After the death of his father in 1950, Alan stopped using "Junior".
Hale's first important roles were as a member of Gene Autry's recurring cast of players. During the late 1940s and early 1950s, he frequently appeared in Autry movies and The Gene Autry Show on TV. He also starred in television series, such as 1952–53's Biff Baker U.S.A.. He guest starred in the NBC western anthology Frontier. He later appeared in the classic syndicated western series Wanted Dead or Alive opposite Steve McQueen in episode No. 5 as Shawnee Bill, and played the titular lead in the television series Casey Jones (32 black and white episodes of 25 minutes from 1957 to 1958). In 1961, he appeared in Audie Murphy's short-lived NBC western detective series, Whispering Smith, as the witness to a murder. In 1962, Hale also appeared on The Andy Griffith Show as Jeff Pruitt, a rough, back-woods bachelor who comes to Mayberry to find a bride. In the episode, he refers to Barney Fife more than once as "little buddy," a nickname he would later use in his most famous and beloved role, that of the Skipper on Gilligan's Island, which ran from 1964 to 1967. He appeared in an episode of CBS's The New Phil Silvers Show in the 1963–1964 season.
Hale's work was not confined to comedies. In 1958, he guest starred on NBC's adventure series Northwest Passage, co-starring Buddy Ebsen. In 1962, he guest starred in an episode of ABC's crime drama Target: The Corruptors! with Stephen McNally. He starred with Bob Denver (Hale's Gilligan co-star) in The Good Guys (1968–70). He appeared in three episodes of ABC's Fantasy Island in the late 1970s and early 1980s.
During his career, he was noted for his supporting character roles in such movies as Up Periscope with James Garner, The Fifth Musketeer, The Lady Takes a Flyer, stock car racing film Thunder in Carolina, The Giant Spider Invasion, Hang 'Em High with Clint Eastwood, and The West Point Story with James Cagney as well as The Gunfighter with Gregory Peck.
The Skipper on Gilligan's Island (1964–1967) proved to be the most prominent role for Hale, as the show continued to be popular for later generations of viewers due to syndicated re-runs. The popularity of the show typecast its actors, making it difficult for them to successfully pursue diversified acting opportunities. They received no substantial residual payments for their roles, and the difficulty in finding roles often created financial hardship and resentment. However, Hale often said he did not mind being so closely identified with the Skipper. He co-owned a restaurant in the West Hollywood area (Alan Hale's Lobster Barrel) and would often greet customers in his "Skipper" hat.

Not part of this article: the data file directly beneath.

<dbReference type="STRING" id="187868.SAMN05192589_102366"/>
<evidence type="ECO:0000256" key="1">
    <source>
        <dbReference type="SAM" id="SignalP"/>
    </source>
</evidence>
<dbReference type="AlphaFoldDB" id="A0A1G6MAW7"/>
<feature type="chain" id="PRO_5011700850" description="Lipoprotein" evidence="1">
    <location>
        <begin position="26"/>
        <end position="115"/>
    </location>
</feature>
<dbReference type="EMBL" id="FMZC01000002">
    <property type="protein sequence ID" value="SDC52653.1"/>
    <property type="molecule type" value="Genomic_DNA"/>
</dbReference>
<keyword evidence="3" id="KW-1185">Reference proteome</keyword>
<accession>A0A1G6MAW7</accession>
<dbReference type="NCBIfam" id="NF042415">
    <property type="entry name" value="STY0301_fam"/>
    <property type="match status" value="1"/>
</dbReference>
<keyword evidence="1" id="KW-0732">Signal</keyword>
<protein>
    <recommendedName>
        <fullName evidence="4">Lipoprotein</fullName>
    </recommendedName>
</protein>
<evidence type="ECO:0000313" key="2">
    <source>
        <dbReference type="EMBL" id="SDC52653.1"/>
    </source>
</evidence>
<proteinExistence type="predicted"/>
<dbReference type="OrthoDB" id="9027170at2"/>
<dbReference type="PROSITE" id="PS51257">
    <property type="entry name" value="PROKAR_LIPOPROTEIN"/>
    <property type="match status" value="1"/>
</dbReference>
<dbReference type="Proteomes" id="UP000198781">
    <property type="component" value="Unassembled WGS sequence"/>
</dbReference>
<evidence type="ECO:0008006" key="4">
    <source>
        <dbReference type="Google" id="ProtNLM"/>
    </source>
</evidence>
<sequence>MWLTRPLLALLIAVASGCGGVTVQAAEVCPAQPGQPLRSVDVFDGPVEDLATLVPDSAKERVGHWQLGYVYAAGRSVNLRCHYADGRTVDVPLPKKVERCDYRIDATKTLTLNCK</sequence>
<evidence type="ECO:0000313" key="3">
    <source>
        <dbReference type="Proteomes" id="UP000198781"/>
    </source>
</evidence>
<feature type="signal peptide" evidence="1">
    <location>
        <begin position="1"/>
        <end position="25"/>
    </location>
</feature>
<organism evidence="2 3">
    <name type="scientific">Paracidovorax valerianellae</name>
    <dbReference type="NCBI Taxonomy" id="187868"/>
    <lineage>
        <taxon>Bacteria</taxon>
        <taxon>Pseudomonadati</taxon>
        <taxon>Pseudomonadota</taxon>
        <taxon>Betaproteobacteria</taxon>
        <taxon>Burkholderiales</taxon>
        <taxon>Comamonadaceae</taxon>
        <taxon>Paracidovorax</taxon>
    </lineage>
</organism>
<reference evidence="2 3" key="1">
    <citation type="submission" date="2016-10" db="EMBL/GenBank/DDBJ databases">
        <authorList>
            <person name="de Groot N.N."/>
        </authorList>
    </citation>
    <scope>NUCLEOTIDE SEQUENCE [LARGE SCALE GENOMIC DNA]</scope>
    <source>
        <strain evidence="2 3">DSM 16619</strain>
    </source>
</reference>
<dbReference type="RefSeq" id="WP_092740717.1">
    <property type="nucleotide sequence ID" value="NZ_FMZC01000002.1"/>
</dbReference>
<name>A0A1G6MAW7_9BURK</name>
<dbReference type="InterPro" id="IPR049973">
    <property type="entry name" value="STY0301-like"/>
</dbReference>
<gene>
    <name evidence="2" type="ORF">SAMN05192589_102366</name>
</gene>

During the weekends of 1974 to 1977, a new generation enjoyed the cartoon version of The New Adventures of Gilligan and by 1978, they brought back the original crew for a TV movie named Rescue From Gilligan's Island. Hale also portrayed the Skipper in two more TV reunion movies in 1979 and 1981, and participated in numerous reunions with the cast throughout the 1980s. His final appearances as the Skipper were on a 1988 episode of the sitcom ALF, and for several 1989 clips promoting Gilligan's Island reruns on TBS (TV network), both alongside his old friend Bob Denver. He also made a cameo appearance with Denver in the film Back to the Beach.
Hale was known for his great love of children. When he was dying of cancer, he learned there was a sick child in the same hospital who loved the Gilligan's Island show. He went to see the boy and said "The Skipper's here, son, everything is going to be all right." The child, having noticed all the weight Hale had lost due to cancer, inquired about it. Hale made up a story on the spot about how there was a new version of the show in the works, and he was going to play Gilligan.
A resident of Hollywood, California in the final years, Hale died of thyroid cancer at St. Vincent's Medical Center in Los Angeles January 2, 1990 (aged 68). He was cremated, and his ashes were scattered at sea.
Victoria Principal was born in Fukuoka, Japan, the eldest daughter of a United States Air Force sergeant. Best known for her role as Pamela Barnes Ewing on the CBS nighttime drama Dallas from 1978 to 1987.
In 1977, Aaron Spelling offered her a role in the pilot of his television series Fantasy Island, which she accepted. Soon after, in 1978, she landed her most famous role, playing Pamela Barnes Ewing in the evening soap opera television series Dallas. In 1983, she earned a Golden Globe Nomination as Best Actress in a Television Series for her role on Dallas.
After nine years, Principal left Dallas in 1987. She went on to star in various made-for-television movies such as Mistress, Blind Witness, Naked Lie, Sparks: The Price of Passion, and Don't Touch My Daughter, a few of which she co-produced. In 1994, she appeared in an episode of the hit sitcom Home Improvement.
Principal returned to primetime soap operas in 2000, when she appeared in another Aaron Spelling production, the short-lived NBC television series Titans.